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Burma is actually still my favorite OCS game, but there are two reasons it doesn't rank higher. Firstly, it's OOP and I gather modestly expensive via eBay. Secondly, it's very different from the other OCS games. The terrain is murderously tight, armor is virtually irrelevant, supply is a monster headache due to the frequently impenetrable terrain and lack of roads, and air is used mainly for transport.

What makes this game such a huge winner for me is just that it absolutely conveys how operations in the jungle work, and for that reason is amongst the most immersive games I've ever played. It's all about maneuver, infiltration, blocking positions, getting the supplies to the right place, and forcing your opponents to attack under frequently ludicrous conditions. Allied airpower can frequently be decisive simply for its abilities to deliver supplies to otherwise isolated units. Likewise, the Japanese ability to go without supplies for far longer than their Allied counterparts gives them an important edge. Another nice thing about this game is that there are three very different subgames going on at once - the whole Imphal-Kohima offensive, the Chindits, and the Chinese-American Ledo Road operation.

Due to the absense of naval power, and the absense of any meaningful air on the Japanese side, this game is very rules-light and so amongst the most basically approachable of the games. But it is tough to play well, which is the hallmark of a great game; to help you out on this count, Burma includes an excellent range of smaller scenarios, best in the OCS line.

A complaint about Burma is often one of playbalance, and it's true that the Japanese have a tough time of it. I've played the full campaign game only once (Allied win), and it somehow seems that I've played the Allies disproportionately in this particular title, although I admittedly always play the Good Guys by preference. Still, I've felt that every Japanese player I've played has relied too much on direct attack and not enough on infiltration, so who knows. Regardless, another strength of Burma is that it includes a *lot* of historical "options" which allow you to customise the campaign in various ways, from assuming that the Japanese high command doesn't act like a bunch of morons and either supports the offensive properly or calls it off to various permutations of the Chinese offensive going on to the north (including Allied access to some Chinese units of truly stunning mediocrity).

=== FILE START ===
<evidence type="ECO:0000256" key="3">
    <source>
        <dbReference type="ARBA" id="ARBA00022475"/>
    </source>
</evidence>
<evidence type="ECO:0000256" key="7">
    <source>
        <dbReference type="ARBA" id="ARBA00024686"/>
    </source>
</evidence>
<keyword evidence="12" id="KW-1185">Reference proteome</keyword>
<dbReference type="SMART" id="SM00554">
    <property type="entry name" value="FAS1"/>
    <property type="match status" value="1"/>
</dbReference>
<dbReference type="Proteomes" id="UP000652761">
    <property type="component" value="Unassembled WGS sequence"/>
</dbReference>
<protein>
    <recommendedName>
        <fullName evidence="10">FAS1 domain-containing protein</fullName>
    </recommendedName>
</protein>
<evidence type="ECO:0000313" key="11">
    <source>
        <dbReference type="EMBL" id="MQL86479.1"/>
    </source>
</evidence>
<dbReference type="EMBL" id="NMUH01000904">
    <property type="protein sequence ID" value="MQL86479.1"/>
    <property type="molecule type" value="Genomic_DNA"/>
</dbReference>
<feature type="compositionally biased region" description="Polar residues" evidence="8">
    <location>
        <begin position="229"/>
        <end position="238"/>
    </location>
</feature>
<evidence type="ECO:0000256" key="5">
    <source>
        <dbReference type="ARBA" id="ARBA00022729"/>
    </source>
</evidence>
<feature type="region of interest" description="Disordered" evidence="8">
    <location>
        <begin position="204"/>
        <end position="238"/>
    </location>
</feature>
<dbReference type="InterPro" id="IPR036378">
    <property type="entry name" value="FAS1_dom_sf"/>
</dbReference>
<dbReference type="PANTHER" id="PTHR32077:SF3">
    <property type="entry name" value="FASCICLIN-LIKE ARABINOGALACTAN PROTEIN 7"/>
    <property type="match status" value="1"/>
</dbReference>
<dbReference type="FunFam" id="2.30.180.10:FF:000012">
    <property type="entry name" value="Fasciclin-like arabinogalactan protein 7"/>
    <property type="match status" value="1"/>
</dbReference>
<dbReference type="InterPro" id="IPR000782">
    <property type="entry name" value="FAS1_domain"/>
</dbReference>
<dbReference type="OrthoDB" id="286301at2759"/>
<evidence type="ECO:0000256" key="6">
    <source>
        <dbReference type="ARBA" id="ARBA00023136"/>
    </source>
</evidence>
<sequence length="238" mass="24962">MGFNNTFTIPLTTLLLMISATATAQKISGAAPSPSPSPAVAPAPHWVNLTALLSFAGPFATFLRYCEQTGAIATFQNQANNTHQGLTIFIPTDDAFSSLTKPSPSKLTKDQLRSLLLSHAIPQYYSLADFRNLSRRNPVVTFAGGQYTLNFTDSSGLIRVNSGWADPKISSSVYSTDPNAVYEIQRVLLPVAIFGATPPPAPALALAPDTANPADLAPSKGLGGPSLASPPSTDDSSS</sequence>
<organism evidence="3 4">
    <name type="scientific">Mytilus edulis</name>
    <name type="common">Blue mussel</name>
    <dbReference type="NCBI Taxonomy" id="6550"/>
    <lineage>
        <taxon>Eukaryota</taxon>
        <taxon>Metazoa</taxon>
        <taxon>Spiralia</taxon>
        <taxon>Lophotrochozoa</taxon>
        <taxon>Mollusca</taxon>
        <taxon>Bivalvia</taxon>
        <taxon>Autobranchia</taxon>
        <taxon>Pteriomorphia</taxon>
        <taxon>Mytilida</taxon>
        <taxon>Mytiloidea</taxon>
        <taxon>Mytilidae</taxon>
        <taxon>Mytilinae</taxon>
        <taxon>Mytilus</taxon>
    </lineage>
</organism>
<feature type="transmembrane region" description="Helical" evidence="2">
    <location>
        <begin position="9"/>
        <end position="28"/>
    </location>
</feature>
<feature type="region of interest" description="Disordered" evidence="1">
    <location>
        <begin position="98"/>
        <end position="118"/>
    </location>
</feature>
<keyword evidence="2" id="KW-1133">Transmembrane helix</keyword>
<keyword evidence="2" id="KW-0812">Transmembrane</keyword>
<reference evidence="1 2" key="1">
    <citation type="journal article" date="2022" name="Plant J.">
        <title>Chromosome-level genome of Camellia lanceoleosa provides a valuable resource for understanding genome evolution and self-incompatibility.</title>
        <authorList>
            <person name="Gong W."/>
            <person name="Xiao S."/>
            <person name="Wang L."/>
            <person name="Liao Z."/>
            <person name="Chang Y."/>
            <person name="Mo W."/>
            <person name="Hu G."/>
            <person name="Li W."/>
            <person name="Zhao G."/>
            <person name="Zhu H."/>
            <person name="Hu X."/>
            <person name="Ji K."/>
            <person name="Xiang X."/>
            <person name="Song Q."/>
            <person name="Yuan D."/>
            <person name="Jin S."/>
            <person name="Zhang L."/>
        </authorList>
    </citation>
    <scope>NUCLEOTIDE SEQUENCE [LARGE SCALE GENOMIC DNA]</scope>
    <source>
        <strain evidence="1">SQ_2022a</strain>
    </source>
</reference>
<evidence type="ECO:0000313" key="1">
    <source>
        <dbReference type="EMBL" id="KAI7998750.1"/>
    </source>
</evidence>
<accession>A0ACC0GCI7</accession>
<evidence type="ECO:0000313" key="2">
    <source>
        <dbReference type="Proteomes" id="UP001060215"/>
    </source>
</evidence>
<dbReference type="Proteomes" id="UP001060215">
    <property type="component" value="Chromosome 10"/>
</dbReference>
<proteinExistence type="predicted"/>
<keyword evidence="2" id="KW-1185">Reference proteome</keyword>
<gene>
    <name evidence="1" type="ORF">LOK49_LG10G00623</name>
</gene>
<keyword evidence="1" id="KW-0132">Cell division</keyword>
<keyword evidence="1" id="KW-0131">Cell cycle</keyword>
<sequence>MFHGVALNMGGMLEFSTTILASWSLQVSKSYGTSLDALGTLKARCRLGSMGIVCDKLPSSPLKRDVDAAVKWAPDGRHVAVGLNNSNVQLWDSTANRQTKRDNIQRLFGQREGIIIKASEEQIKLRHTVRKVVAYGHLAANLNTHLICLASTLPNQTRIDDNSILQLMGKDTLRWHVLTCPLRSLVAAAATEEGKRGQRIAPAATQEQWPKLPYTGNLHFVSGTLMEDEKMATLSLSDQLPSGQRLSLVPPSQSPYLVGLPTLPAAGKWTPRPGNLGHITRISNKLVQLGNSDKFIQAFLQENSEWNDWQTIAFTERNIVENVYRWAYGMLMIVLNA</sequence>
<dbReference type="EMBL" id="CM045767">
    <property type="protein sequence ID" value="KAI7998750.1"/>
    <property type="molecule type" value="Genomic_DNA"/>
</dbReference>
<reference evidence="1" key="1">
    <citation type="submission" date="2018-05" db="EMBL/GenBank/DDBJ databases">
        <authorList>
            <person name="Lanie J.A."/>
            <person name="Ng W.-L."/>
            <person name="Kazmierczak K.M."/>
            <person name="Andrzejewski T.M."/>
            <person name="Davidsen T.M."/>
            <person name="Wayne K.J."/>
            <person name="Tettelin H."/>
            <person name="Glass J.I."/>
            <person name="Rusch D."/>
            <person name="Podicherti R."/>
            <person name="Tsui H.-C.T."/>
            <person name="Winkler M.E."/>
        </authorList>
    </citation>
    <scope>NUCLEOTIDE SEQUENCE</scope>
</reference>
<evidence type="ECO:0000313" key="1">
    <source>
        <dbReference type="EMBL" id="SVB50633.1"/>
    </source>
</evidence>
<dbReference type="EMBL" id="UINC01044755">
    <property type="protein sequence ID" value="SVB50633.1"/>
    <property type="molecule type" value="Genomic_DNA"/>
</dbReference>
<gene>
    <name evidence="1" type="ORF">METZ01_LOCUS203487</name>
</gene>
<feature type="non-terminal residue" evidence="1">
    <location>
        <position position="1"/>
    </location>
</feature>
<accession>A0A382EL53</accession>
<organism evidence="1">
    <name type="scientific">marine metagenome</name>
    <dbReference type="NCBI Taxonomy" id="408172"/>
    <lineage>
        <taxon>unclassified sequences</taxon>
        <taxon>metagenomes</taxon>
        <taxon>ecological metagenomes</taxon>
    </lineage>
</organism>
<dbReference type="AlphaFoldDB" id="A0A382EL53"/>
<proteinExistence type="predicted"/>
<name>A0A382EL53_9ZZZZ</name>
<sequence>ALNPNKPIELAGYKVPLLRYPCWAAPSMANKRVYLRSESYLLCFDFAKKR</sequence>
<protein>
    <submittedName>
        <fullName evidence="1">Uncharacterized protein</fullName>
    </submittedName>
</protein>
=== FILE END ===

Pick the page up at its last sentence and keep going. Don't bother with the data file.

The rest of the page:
All in all, this is a fabuolous game, one of the best ever. *Way* better than Puerto Rico
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5. Board Game: DAK [Average Rating:8.10 Overall Rank:2170]
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DAK is another game that may rate amongst the best ever. In common with Sicily, it has the advantages of comparatively low unit density and the ability to run the entire campaign, front to back, without worrying about the "edge of the world". There are a few things that derail DAK from being higher on the list, though: firstly, it's got *by far* the beefiest "specific rules" booklet, and has significantly higher complexity than the other rules. Secondly, it is not current with the 3.1 rules, and the shipping capacity and airbase refit costs are off. Thirdly, the leader & KampfGruppe rules are not entirely to my liking, and do rather change the flavor of the game from other titles. None are really major problems, but both are enough to make it somthing to move on to once you've played one or two other titles.

The really great thing about DAK, though, is the number of shorter & smaller scenarios included. There are tons of them, and while the big ones like Crusader & Gazala are going to be way more interesting than the lopsided encounters at Compass or Battleaxe, still it's good to have such a wide range of games.